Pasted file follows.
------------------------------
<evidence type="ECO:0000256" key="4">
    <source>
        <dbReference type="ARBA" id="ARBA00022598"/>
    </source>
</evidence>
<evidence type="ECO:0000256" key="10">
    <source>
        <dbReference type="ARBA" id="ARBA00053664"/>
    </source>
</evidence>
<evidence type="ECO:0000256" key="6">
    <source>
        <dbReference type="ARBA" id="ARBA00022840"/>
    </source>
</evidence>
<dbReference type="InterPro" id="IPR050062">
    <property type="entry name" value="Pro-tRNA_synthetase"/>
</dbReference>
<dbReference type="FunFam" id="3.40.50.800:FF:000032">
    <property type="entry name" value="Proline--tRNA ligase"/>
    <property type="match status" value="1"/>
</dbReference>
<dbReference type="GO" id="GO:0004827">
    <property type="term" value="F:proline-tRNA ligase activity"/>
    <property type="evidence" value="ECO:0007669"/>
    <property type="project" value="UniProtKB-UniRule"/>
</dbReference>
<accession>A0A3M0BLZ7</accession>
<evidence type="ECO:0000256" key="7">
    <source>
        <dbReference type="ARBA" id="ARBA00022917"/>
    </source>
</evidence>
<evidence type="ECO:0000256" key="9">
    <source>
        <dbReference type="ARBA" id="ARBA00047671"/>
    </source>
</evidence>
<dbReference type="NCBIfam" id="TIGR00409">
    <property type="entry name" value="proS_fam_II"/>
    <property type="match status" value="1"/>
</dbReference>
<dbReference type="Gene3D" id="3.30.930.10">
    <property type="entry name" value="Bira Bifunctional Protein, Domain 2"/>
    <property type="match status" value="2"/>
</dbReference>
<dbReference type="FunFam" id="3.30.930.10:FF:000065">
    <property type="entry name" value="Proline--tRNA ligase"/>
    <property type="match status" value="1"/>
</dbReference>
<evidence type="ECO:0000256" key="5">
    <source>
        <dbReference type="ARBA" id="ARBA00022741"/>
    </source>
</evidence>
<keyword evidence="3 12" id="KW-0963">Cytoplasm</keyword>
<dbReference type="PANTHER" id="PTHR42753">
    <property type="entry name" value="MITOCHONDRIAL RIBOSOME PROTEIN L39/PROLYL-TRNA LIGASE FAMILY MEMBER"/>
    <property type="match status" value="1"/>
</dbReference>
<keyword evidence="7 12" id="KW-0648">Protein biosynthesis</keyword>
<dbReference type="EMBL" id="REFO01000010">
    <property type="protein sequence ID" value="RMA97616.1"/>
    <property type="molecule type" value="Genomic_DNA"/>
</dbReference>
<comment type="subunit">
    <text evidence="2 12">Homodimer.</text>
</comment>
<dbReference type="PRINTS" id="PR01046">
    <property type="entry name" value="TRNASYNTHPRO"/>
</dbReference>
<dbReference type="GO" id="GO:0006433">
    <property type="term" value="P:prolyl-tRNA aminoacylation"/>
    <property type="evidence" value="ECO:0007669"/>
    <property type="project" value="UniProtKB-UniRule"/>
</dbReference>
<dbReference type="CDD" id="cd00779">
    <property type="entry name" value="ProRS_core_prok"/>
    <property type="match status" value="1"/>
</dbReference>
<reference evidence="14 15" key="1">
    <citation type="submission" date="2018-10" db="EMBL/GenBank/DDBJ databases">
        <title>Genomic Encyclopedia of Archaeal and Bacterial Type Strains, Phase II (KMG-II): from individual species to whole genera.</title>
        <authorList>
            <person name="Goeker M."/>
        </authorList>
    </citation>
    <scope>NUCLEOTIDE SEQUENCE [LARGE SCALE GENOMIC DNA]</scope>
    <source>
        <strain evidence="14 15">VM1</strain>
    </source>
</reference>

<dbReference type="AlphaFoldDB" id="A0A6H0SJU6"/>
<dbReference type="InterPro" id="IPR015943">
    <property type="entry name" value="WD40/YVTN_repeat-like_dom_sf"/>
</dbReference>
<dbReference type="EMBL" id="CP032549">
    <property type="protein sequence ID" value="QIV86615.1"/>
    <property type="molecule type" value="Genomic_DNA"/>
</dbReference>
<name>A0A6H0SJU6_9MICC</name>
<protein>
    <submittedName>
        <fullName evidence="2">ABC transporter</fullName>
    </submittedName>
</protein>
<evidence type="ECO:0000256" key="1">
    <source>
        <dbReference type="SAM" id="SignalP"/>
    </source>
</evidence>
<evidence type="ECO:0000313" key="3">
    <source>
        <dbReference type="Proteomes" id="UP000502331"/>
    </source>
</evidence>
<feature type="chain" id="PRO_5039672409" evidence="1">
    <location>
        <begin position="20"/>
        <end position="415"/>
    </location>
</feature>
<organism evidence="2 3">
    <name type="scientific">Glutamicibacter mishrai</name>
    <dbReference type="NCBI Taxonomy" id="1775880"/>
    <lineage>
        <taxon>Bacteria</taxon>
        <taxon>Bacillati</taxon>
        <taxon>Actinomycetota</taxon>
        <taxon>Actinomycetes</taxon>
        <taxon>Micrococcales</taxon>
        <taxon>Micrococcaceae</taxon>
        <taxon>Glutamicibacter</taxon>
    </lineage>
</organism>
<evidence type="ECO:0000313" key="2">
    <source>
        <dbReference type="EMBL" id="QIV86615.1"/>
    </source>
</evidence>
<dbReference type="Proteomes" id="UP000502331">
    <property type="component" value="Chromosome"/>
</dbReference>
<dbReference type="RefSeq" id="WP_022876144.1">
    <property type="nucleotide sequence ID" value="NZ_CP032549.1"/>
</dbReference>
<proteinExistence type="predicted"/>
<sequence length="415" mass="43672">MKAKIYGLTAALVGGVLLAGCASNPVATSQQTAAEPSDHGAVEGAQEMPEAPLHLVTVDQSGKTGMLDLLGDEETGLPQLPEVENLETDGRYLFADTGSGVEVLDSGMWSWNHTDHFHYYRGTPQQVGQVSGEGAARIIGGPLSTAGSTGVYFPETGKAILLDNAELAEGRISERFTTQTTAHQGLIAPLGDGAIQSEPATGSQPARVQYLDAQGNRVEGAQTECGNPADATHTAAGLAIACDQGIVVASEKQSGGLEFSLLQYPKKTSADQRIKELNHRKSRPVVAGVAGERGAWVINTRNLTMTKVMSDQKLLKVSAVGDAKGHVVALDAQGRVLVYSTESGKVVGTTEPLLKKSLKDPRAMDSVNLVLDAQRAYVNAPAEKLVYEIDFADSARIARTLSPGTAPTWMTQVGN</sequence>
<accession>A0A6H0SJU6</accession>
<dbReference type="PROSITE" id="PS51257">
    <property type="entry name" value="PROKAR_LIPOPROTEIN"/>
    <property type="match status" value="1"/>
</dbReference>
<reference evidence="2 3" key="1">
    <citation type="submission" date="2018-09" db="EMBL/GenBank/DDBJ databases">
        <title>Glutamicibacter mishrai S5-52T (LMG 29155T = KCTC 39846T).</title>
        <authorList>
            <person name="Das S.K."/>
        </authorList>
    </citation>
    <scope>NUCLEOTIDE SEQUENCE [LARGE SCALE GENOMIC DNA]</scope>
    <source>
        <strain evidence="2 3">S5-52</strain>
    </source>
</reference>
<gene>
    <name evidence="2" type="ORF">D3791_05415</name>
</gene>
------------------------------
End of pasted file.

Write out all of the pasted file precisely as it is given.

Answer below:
<evidence type="ECO:0000256" key="4">
    <source>
        <dbReference type="ARBA" id="ARBA00022598"/>
    </source>
</evidence>
<evidence type="ECO:0000256" key="10">
    <source>
        <dbReference type="ARBA" id="ARBA00053664"/>
    </source>
</evidence>
<evidence type="ECO:0000256" key="6">
    <source>
        <dbReference type="ARBA" id="ARBA00022840"/>
    </source>
</evidence>
<dbReference type="InterPro" id="IPR050062">
    <property type="entry name" value="Pro-tRNA_synthetase"/>
</dbReference>
<dbReference type="FunFam" id="3.40.50.800:FF:000032">
    <property type="entry name" value="Proline--tRNA ligase"/>
    <property type="match status" value="1"/>
</dbReference>
<dbReference type="GO" id="GO:0004827">
    <property type="term" value="F:proline-tRNA ligase activity"/>
    <property type="evidence" value="ECO:0007669"/>
    <property type="project" value="UniProtKB-UniRule"/>
</dbReference>
<accession>A0A3M0BLZ7</accession>
<evidence type="ECO:0000256" key="7">
    <source>
        <dbReference type="ARBA" id="ARBA00022917"/>
    </source>
</evidence>
<evidence type="ECO:0000256" key="9">
    <source>
        <dbReference type="ARBA" id="ARBA00047671"/>
    </source>
</evidence>
<dbReference type="NCBIfam" id="TIGR00409">
    <property type="entry name" value="proS_fam_II"/>
    <property type="match status" value="1"/>
</dbReference>
<dbReference type="Gene3D" id="3.30.930.10">
    <property type="entry name" value="Bira Bifunctional Protein, Domain 2"/>
    <property type="match status" value="2"/>
</dbReference>
<dbReference type="FunFam" id="3.30.930.10:FF:000065">
    <property type="entry name" value="Proline--tRNA ligase"/>
    <property type="match status" value="1"/>
</dbReference>
<evidence type="ECO:0000256" key="5">
    <source>
        <dbReference type="ARBA" id="ARBA00022741"/>
    </source>
</evidence>
<keyword evidence="3 12" id="KW-0963">Cytoplasm</keyword>
<dbReference type="PANTHER" id="PTHR42753">
    <property type="entry name" value="MITOCHONDRIAL RIBOSOME PROTEIN L39/PROLYL-TRNA LIGASE FAMILY MEMBER"/>
    <property type="match status" value="1"/>
</dbReference>
<keyword evidence="7 12" id="KW-0648">Protein biosynthesis</keyword>
<dbReference type="EMBL" id="REFO01000010">
    <property type="protein sequence ID" value="RMA97616.1"/>
    <property type="molecule type" value="Genomic_DNA"/>
</dbReference>
<comment type="subunit">
    <text evidence="2 12">Homodimer.</text>
</comment>
<dbReference type="PRINTS" id="PR01046">
    <property type="entry name" value="TRNASYNTHPRO"/>
</dbReference>
<dbReference type="GO" id="GO:0006433">
    <property type="term" value="P:prolyl-tRNA aminoacylation"/>
    <property type="evidence" value="ECO:0007669"/>
    <property type="project" value="UniProtKB-UniRule"/>
</dbReference>
<dbReference type="CDD" id="cd00779">
    <property type="entry name" value="ProRS_core_prok"/>
    <property type="match status" value="1"/>
</dbReference>
<reference evidence="14 15" key="1">
    <citation type="submission" date="2018-10" db="EMBL/GenBank/DDBJ databases">
        <title>Genomic Encyclopedia of Archaeal and Bacterial Type Strains, Phase II (KMG-II): from individual species to whole genera.</title>
        <authorList>
            <person name="Goeker M."/>
        </authorList>
    </citation>
    <scope>NUCLEOTIDE SEQUENCE [LARGE SCALE GENOMIC DNA]</scope>
    <source>
        <strain evidence="14 15">VM1</strain>
    </source>
</reference>

<dbReference type="AlphaFoldDB" id="A0A6H0SJU6"/>
<dbReference type="InterPro" id="IPR015943">
    <property type="entry name" value="WD40/YVTN_repeat-like_dom_sf"/>
</dbReference>
<dbReference type="EMBL" id="CP032549">
    <property type="protein sequence ID" value="QIV86615.1"/>
    <property type="molecule type" value="Genomic_DNA"/>
</dbReference>
<name>A0A6H0SJU6_9MICC</name>
<protein>
    <submittedName>
        <fullName evidence="2">ABC transporter</fullName>
    </submittedName>
</protein>
<evidence type="ECO:0000256" key="1">
    <source>
        <dbReference type="SAM" id="SignalP"/>
    </source>
</evidence>
<evidence type="ECO:0000313" key="3">
    <source>
        <dbReference type="Proteomes" id="UP000502331"/>
    </source>
</evidence>
<feature type="chain" id="PRO_5039672409" evidence="1">
    <location>
        <begin position="20"/>
        <end position="415"/>
    </location>
</feature>
<organism evidence="2 3">
    <name type="scientific">Glutamicibacter mishrai</name>
    <dbReference type="NCBI Taxonomy" id="1775880"/>
    <lineage>
        <taxon>Bacteria</taxon>
        <taxon>Bacillati</taxon>
        <taxon>Actinomycetota</taxon>
        <taxon>Actinomycetes</taxon>
        <taxon>Micrococcales</taxon>
        <taxon>Micrococcaceae</taxon>
        <taxon>Glutamicibacter</taxon>
    </lineage>
</organism>
<evidence type="ECO:0000313" key="2">
    <source>
        <dbReference type="EMBL" id="QIV86615.1"/>
    </source>
</evidence>
<dbReference type="Proteomes" id="UP000502331">
    <property type="component" value="Chromosome"/>
</dbReference>
<dbReference type="RefSeq" id="WP_022876144.1">
    <property type="nucleotide sequence ID" value="NZ_CP032549.1"/>
</dbReference>
<proteinExistence type="predicted"/>
<sequence length="415" mass="43672">MKAKIYGLTAALVGGVLLAGCASNPVATSQQTAAEPSDHGAVEGAQEMPEAPLHLVTVDQSGKTGMLDLLGDEETGLPQLPEVENLETDGRYLFADTGSGVEVLDSGMWSWNHTDHFHYYRGTPQQVGQVSGEGAARIIGGPLSTAGSTGVYFPETGKAILLDNAELAEGRISERFTTQTTAHQGLIAPLGDGAIQSEPATGSQPARVQYLDAQGNRVEGAQTECGNPADATHTAAGLAIACDQGIVVASEKQSGGLEFSLLQYPKKTSADQRIKELNHRKSRPVVAGVAGERGAWVINTRNLTMTKVMSDQKLLKVSAVGDAKGHVVALDAQGRVLVYSTESGKVVGTTEPLLKKSLKDPRAMDSVNLVLDAQRAYVNAPAEKLVYEIDFADSARIARTLSPGTAPTWMTQVGN</sequence>
<accession>A0A6H0SJU6</accession>
<dbReference type="PROSITE" id="PS51257">
    <property type="entry name" value="PROKAR_LIPOPROTEIN"/>
    <property type="match status" value="1"/>
</dbReference>
<reference evidence="2 3" key="1">
    <citation type="submission" date="2018-09" db="EMBL/GenBank/DDBJ databases">
        <title>Glutamicibacter mishrai S5-52T (LMG 29155T = KCTC 39846T).</title>
        <authorList>
            <person name="Das S.K."/>
        </authorList>
    </citation>
    <scope>NUCLEOTIDE SEQUENCE [LARGE SCALE GENOMIC DNA]</scope>
    <source>
        <strain evidence="2 3">S5-52</strain>
    </source>
</reference>
<gene>
    <name evidence="2" type="ORF">D3791_05415</name>
</gene>